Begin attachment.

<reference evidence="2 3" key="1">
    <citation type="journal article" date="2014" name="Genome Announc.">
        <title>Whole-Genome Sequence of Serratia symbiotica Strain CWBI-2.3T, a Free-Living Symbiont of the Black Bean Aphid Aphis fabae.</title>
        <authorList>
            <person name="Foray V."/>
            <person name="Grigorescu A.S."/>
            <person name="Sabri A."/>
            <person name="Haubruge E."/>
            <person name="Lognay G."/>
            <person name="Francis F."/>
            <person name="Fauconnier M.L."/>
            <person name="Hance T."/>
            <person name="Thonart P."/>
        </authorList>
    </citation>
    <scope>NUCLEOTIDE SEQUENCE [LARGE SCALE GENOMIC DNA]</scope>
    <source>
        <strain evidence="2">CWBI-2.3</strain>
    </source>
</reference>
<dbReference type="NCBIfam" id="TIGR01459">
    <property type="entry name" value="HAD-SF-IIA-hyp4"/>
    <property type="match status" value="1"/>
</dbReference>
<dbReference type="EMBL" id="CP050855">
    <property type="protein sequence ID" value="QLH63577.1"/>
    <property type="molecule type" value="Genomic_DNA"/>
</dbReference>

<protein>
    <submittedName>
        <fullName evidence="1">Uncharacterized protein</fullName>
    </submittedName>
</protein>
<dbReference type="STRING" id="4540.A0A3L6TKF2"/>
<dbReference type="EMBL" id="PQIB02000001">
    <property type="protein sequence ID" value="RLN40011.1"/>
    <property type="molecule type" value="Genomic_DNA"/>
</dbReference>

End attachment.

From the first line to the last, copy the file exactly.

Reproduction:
<reference evidence="2 3" key="1">
    <citation type="journal article" date="2014" name="Genome Announc.">
        <title>Whole-Genome Sequence of Serratia symbiotica Strain CWBI-2.3T, a Free-Living Symbiont of the Black Bean Aphid Aphis fabae.</title>
        <authorList>
            <person name="Foray V."/>
            <person name="Grigorescu A.S."/>
            <person name="Sabri A."/>
            <person name="Haubruge E."/>
            <person name="Lognay G."/>
            <person name="Francis F."/>
            <person name="Fauconnier M.L."/>
            <person name="Hance T."/>
            <person name="Thonart P."/>
        </authorList>
    </citation>
    <scope>NUCLEOTIDE SEQUENCE [LARGE SCALE GENOMIC DNA]</scope>
    <source>
        <strain evidence="2">CWBI-2.3</strain>
    </source>
</reference>
<dbReference type="NCBIfam" id="TIGR01459">
    <property type="entry name" value="HAD-SF-IIA-hyp4"/>
    <property type="match status" value="1"/>
</dbReference>
<dbReference type="EMBL" id="CP050855">
    <property type="protein sequence ID" value="QLH63577.1"/>
    <property type="molecule type" value="Genomic_DNA"/>
</dbReference>

<protein>
    <submittedName>
        <fullName evidence="1">Uncharacterized protein</fullName>
    </submittedName>
</protein>
<dbReference type="STRING" id="4540.A0A3L6TKF2"/>
<dbReference type="EMBL" id="PQIB02000001">
    <property type="protein sequence ID" value="RLN40011.1"/>
    <property type="molecule type" value="Genomic_DNA"/>
</dbReference>